First, it’s important to understand that whether we’re exporting your videos or your genome, Transcend might be working with gigabytes of personal data. Decrypting small pieces of data on your browser is easy with the existing Web Crypto API.

1window.crypto.subtle.decrypt(
2 {
3 name: "AES-GCM",
4 iv: iv
5 },
6 key,
7 ciphertext
8);

This is great if you only need to decrypt text snippets that are a few kilobytes (like in an E2EE chat app). There’s a limit to the sizes, since the ciphertext parameter must be a buffer. You must first fetch that file and buffer it fully into memory before passing it into the crypto.subtle.decrypt function. That means you have a (theoretical) maximum file size limit of about 512MB%20on%2064-bit.).

In practice, the maximum file size is even lower. Say we want to decrypt a 50MB file. When you pass your 50MB buffer into the decryption function, it will block the main thread—so, the event listeners will stop firing and the end user’s browser will freeze.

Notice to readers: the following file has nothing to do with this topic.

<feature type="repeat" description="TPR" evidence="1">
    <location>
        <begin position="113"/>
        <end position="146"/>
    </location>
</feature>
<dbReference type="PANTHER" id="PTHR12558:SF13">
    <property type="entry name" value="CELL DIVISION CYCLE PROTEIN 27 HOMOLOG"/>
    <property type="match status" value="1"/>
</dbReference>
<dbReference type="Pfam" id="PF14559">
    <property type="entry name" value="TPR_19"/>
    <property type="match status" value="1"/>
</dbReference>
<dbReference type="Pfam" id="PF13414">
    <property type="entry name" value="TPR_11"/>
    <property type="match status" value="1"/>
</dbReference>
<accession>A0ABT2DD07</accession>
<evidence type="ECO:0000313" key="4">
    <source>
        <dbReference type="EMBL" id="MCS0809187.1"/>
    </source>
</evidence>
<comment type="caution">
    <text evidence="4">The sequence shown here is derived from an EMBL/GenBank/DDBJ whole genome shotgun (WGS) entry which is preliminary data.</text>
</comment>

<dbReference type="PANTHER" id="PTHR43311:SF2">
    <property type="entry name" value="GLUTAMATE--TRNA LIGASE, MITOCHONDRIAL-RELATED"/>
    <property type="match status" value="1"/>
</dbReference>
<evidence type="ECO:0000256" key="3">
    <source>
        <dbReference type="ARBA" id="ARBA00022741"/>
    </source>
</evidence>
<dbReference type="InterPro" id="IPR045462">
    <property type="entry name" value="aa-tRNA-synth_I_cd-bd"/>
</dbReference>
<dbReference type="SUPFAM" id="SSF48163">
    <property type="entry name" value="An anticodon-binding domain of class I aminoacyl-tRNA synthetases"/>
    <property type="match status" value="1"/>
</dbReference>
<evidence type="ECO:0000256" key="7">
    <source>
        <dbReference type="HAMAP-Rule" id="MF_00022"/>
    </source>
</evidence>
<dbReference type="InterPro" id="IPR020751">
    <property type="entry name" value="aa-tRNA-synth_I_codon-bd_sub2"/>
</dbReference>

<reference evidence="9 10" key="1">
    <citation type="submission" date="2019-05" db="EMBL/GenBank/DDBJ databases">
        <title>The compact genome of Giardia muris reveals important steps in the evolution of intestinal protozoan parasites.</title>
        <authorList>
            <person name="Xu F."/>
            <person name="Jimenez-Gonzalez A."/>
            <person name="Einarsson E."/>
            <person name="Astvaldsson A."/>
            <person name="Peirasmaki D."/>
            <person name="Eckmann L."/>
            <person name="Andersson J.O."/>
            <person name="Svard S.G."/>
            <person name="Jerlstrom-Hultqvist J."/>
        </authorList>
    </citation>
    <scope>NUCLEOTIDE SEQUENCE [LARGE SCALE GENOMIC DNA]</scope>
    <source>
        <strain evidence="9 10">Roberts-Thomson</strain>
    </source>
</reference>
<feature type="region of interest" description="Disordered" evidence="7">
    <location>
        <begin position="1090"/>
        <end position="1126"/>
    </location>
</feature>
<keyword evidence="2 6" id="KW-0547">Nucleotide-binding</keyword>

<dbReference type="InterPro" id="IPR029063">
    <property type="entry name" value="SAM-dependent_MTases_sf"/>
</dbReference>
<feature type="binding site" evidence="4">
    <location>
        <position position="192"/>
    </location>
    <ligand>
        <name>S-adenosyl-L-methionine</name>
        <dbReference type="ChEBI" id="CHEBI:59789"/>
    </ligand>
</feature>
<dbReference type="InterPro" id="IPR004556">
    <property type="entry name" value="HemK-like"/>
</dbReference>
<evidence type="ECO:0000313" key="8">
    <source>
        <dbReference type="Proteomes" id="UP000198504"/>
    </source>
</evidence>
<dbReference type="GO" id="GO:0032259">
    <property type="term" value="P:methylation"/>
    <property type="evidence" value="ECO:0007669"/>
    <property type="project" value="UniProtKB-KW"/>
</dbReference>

Chrome's Unresponsive Page Error

At Transcend, not only do we regularly encounter files far larger than the memory limits of your computer, but we also process hundreds of them in one user export. It’s important to us that we don’t freeze the UI of an end user’s Privacy Center while downloading and decrypting their files.

Patreon's Privacy Center

To solve the max file size limitation, we built a stream pipeline that would fetch and decrypt all files in parallel, zip them, and then download them to disk without ever buffering an entire file into memory.

The Penumbra file streaming stack

To solve the UI breakage problem, we needed to do all of that heavy data processing on a separate background thread. Taken together, this ensures our team can safely fulfill data rights requests and provide a great user experience on behalf of our customers, and our customers’ customers.

Note how even in this Penumbra demo, with multiple files processing in parallel, the browser does not freeze (live event updates). Earth image is 80MB.